This week has seen a veritable feast of Brexity news.
On Monday Theresa May unveiled the Industrial Strategy Green Paper, which aims to boost the post-Brexit British economy. You can read it in its full 132 pages here. Or you can read our helpful 3 page summary here.
On Tuesday the Supreme Court issued their ruling, confirming that the Government will have to bring forth an Act of Parliament before they can activate Article 50. You can read the Chamber response here. We also have some “guest analysis” on the ruling below.
On Wednesday, in response to Opposition and backbench calls, Theresa May confirmed that the Government will publish a white paper on Brexit negotiation priorities and principles.
On Thursday, with impressive speed, the Government published the European Union (notification of withdrawal) bill and announced that MPs would have just five days to debate it. Also on Thursday the latest GDP figures showed the economy grew 0.6% in Q4, in line with Q3 and Q2 which has been widely seen as a sign of the current resilience of the UK economy.
Today, Theresa May is undertaking a visit to the US to meet new President Donald Trump to determine what this “special relationship” will look like in this new political era.
This week our guest analysis on the Supreme Court ruling comes from Fiona de Londras, Professor of Global Legal Studies, Birmingham Law School, University of Birmingham. The University of Birmingham is a member of the GBCC Brexit Advisory Group. The below is an extract from Fiona’s full article, originally published on The Conversation.
The political battle begins
Despite this ruling, the question remains whether the act now to be presented to parliament can amount to a few lines or if it needs to be something more detailed. The court made it clear that the form of the act is entirely for parliament (and thus politics) to decide.
The government will likely want to keep the Article 50 bill as short as possible to minimise the potential for delays. But it is conceivable that parliament might refuse to give consent until it has a clearer steer from the government on what its red line priorities will be in the Brexit negotiation. The prime minister has outlined the principles that underpin her approach to Brexit, but parliament may want more detail, and it may refuse to authorise Article 50 being triggered until it has received it.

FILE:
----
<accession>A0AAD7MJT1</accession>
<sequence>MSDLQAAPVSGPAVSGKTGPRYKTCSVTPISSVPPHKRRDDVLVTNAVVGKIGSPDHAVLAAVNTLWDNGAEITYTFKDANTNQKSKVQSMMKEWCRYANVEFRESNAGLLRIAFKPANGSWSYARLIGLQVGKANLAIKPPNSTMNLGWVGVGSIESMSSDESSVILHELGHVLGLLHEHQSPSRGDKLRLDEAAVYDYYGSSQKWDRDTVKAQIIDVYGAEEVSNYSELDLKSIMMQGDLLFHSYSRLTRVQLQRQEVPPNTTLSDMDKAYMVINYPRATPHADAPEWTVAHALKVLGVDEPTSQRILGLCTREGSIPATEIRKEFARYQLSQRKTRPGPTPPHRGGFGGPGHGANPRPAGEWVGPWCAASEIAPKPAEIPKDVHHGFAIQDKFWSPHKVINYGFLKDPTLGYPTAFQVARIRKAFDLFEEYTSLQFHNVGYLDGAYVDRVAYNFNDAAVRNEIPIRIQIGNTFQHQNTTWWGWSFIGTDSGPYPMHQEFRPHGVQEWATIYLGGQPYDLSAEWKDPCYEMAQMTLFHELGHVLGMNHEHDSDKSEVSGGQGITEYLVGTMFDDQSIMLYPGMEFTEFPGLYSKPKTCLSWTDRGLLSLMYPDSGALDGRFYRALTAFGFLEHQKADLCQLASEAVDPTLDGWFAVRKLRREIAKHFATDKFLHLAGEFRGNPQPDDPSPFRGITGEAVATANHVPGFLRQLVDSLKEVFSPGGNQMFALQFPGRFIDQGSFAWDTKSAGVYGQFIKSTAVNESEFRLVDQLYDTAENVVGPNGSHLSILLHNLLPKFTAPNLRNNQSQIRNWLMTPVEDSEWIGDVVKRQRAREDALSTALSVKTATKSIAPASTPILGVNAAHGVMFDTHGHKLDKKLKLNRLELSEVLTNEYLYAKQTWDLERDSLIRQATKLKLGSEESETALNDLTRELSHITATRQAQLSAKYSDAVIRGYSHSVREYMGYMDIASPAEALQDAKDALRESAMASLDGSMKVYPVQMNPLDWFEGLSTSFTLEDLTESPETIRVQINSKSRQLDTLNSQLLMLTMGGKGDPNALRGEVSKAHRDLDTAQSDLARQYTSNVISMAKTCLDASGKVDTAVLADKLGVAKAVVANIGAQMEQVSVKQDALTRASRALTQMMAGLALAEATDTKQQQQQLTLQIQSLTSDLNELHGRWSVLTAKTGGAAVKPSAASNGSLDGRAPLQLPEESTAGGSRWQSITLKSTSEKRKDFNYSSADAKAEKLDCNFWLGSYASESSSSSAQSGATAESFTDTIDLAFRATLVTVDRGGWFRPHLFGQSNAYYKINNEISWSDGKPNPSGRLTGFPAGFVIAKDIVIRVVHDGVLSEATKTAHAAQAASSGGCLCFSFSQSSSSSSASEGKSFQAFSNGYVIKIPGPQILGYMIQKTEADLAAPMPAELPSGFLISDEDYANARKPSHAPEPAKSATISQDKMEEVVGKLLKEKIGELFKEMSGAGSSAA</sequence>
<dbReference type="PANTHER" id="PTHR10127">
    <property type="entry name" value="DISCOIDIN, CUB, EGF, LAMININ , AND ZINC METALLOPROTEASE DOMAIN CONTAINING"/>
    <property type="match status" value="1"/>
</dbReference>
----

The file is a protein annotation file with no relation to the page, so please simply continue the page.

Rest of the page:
More likely, it may try to insert substantive amendments into the bill. It could, for example, demand continued membership of the single market after Brexit, even though May has said she plans to leave, thus attempting to force a change of tack from the government in its strategy. It may also attempt to insert a clause requiring the government to keep parliament informed of how negotiations are proceeding.
It is difficult to imagine such efforts succeeding, but this does not mean the process in the House of Commons will be a comfortable one for the government. Of course, the House of Lords will also have to vote, and without a government majority there, delays and complications are readily imaginable.
Does this mean that parliament can block Brexit? Theoretically yes, but it is difficult to foresee a perpetual refusal to allow Article 50 to be triggered. There is a clear question of legitimacy here: parliament gave the people a vote, the people voted for Brexit, and one way or another that is likely to be the end result. What the Supreme Court decision does, however, is to ensure that parliament is empowered to make the government accountable for how it gives effect to that vote.
After all, that is what constitutional law is about: dividing power, making government accountable, ensuring effective governance. What the Supreme Court has done in this case is no different to what it does everyday: it decided on what it considers to be the legally appropriate way of exercising state power in a particular set of circumstances. The context may make this seem sensational, but such decisions are of the essence of a mature constitutional democracy.
The court has done its part, as have “the people’”. Now, it is over to parliament and the government.